Linked by Thom Holwerda on Fri 25th May 2012 14:55 UTC
General Unix James Hague: "But all the little bits of complexity, all those cases where indecision caused one option that probably wasn't even needed in the first place to be replaced by two options, all those bad choices that were never remedied for fear of someone somewhere having to change a line of code... They slowly accreted until it all got out of control, and we got comfortable with systems that were impossible to understand." Counterpoint by John Cook: "Some of the growth in complexity is understandable. It's a lot easier to maintain an orthogonal design when your software isn't being used. Software that gets used becomes less orthogonal and develops diagonal shortcuts." If there's ever been a system in dire need of a complete redesign, it's UNIX and its derivatives. A mess doesn't even begin to describe it (for those already frantically reaching for the comment button, note that this applies to other systems as well).
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Member since:

Now if we could only find sane gender-neutral pronouns for English to replace she / he, him / her, and so on.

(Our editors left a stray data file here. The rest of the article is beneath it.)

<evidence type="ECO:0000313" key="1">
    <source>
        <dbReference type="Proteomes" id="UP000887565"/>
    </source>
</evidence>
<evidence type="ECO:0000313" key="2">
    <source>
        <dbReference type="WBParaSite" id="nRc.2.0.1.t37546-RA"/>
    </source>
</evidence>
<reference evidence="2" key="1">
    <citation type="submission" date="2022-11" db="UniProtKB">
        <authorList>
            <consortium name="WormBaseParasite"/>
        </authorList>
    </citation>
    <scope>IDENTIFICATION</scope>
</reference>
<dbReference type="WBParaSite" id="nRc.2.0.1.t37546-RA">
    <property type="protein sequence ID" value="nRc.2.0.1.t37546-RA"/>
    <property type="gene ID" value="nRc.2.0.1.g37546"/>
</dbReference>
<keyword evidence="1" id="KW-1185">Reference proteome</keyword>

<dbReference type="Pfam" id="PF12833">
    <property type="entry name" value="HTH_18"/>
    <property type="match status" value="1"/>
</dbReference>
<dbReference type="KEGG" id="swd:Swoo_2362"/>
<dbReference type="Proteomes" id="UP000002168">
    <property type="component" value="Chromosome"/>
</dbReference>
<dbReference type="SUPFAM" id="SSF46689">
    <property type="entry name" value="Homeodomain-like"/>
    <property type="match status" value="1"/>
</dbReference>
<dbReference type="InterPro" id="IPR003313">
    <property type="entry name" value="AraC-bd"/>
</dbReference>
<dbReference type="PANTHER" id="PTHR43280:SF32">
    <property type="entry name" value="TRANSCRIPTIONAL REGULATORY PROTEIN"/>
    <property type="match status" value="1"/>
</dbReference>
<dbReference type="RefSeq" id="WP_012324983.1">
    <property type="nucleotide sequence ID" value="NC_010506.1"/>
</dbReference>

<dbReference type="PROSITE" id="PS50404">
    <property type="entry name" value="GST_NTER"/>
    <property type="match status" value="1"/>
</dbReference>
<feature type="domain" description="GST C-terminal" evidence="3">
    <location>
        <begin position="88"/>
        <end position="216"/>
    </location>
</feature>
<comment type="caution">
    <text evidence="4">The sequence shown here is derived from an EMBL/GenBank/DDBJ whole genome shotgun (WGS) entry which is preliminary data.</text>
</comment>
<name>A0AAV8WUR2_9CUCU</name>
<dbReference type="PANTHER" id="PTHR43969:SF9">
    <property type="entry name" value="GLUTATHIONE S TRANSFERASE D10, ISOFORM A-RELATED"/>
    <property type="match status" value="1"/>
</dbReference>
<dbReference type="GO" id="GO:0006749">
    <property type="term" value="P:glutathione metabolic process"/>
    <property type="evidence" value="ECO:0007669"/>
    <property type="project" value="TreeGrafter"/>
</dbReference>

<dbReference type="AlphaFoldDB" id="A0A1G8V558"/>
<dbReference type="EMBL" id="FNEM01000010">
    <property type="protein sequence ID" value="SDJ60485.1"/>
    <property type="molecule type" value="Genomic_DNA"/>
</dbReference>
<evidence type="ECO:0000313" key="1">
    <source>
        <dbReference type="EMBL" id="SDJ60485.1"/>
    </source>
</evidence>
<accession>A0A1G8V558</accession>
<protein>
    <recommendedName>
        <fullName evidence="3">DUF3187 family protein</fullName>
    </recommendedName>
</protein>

Reply Parent Score: 2

Neolander Member since:

Why not use the "it" family of gender-neutral pronouns that you already have ? ;)

It sounds strange to talk about someone using that word today, but give it a chance and maybe tomorrow it's he/she that will sound weird or derogatory...

Edited 2012-05-26 18:43 UTC

Reply Parent Score: 1

Alfman Member since:

"Why not use the 'it' family of gender-neutral pronouns that you already have ?"

Maybe that'd go something like this?

(buffalo bill scene from silence of the lambs)


I admit, word genders are the most pointless feature of the french language. At least the english language generally limits the use of he/she to things that actually have a gender.

Edited 2012-05-27 04:59 UTC

Reply Parent Score: 2

Thom_Holwerda Member since:

There's an easier way that's not contrived: all men use male pronouns, all women use female pronouns.

Problem solved.

Reply Parent Score: 1

ricegf Member since:

What about the very common case where the speaker doesn't know the gender of the referenced person, or he or she (ahem) knows that the gender is indefinite? That's the actual problem case, not the case where we know the gender!

Edit: Wait, just realized your gender reference is to the speaker. But I dislike that approach as well. It means the language is different for men and for women - an odd and unnecessary distinction - and also doesn't cover all of the cases, such as when text is machine-generated. Gender-neutral pronouns are far more satisfactory IMHO.

Edited 2012-05-26 20:12 UTC

Reply Parent Score: 3